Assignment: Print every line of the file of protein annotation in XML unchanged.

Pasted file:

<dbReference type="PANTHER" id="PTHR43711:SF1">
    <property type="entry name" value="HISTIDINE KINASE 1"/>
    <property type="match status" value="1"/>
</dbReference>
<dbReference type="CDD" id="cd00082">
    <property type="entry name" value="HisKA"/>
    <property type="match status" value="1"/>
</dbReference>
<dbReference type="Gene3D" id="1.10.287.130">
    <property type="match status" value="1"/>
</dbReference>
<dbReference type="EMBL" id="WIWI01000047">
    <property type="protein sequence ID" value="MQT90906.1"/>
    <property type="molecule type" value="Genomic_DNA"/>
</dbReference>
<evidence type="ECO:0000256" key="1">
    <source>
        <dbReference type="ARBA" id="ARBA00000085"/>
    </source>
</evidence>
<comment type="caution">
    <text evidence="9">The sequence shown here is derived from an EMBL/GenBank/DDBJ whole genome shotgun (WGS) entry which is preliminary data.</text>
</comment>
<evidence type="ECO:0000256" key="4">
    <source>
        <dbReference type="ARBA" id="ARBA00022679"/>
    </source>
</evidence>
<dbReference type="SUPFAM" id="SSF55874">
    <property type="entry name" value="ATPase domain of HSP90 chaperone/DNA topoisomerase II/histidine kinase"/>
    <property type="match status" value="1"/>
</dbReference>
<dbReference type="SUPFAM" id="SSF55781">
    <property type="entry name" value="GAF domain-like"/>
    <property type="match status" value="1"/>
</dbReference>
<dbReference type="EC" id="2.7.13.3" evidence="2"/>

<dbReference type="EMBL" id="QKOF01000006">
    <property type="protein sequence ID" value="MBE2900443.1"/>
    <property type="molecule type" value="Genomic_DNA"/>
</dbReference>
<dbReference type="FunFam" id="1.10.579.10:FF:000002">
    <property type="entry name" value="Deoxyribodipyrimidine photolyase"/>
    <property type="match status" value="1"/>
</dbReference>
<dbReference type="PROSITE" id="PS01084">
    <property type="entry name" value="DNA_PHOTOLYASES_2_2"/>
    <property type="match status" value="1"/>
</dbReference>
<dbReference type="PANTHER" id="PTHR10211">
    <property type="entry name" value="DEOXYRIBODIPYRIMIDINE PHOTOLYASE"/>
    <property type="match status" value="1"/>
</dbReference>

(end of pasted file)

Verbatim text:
<dbReference type="PANTHER" id="PTHR43711:SF1">
    <property type="entry name" value="HISTIDINE KINASE 1"/>
    <property type="match status" value="1"/>
</dbReference>
<dbReference type="CDD" id="cd00082">
    <property type="entry name" value="HisKA"/>
    <property type="match status" value="1"/>
</dbReference>
<dbReference type="Gene3D" id="1.10.287.130">
    <property type="match status" value="1"/>
</dbReference>
<dbReference type="EMBL" id="WIWI01000047">
    <property type="protein sequence ID" value="MQT90906.1"/>
    <property type="molecule type" value="Genomic_DNA"/>
</dbReference>
<evidence type="ECO:0000256" key="1">
    <source>
        <dbReference type="ARBA" id="ARBA00000085"/>
    </source>
</evidence>
<comment type="caution">
    <text evidence="9">The sequence shown here is derived from an EMBL/GenBank/DDBJ whole genome shotgun (WGS) entry which is preliminary data.</text>
</comment>
<evidence type="ECO:0000256" key="4">
    <source>
        <dbReference type="ARBA" id="ARBA00022679"/>
    </source>
</evidence>
<dbReference type="SUPFAM" id="SSF55874">
    <property type="entry name" value="ATPase domain of HSP90 chaperone/DNA topoisomerase II/histidine kinase"/>
    <property type="match status" value="1"/>
</dbReference>
<dbReference type="SUPFAM" id="SSF55781">
    <property type="entry name" value="GAF domain-like"/>
    <property type="match status" value="1"/>
</dbReference>
<dbReference type="EC" id="2.7.13.3" evidence="2"/>

<dbReference type="EMBL" id="QKOF01000006">
    <property type="protein sequence ID" value="MBE2900443.1"/>
    <property type="molecule type" value="Genomic_DNA"/>
</dbReference>
<dbReference type="FunFam" id="1.10.579.10:FF:000002">
    <property type="entry name" value="Deoxyribodipyrimidine photolyase"/>
    <property type="match status" value="1"/>
</dbReference>
<dbReference type="PROSITE" id="PS01084">
    <property type="entry name" value="DNA_PHOTOLYASES_2_2"/>
    <property type="match status" value="1"/>
</dbReference>
<dbReference type="PANTHER" id="PTHR10211">
    <property type="entry name" value="DEOXYRIBODIPYRIMIDINE PHOTOLYASE"/>
    <property type="match status" value="1"/>
</dbReference>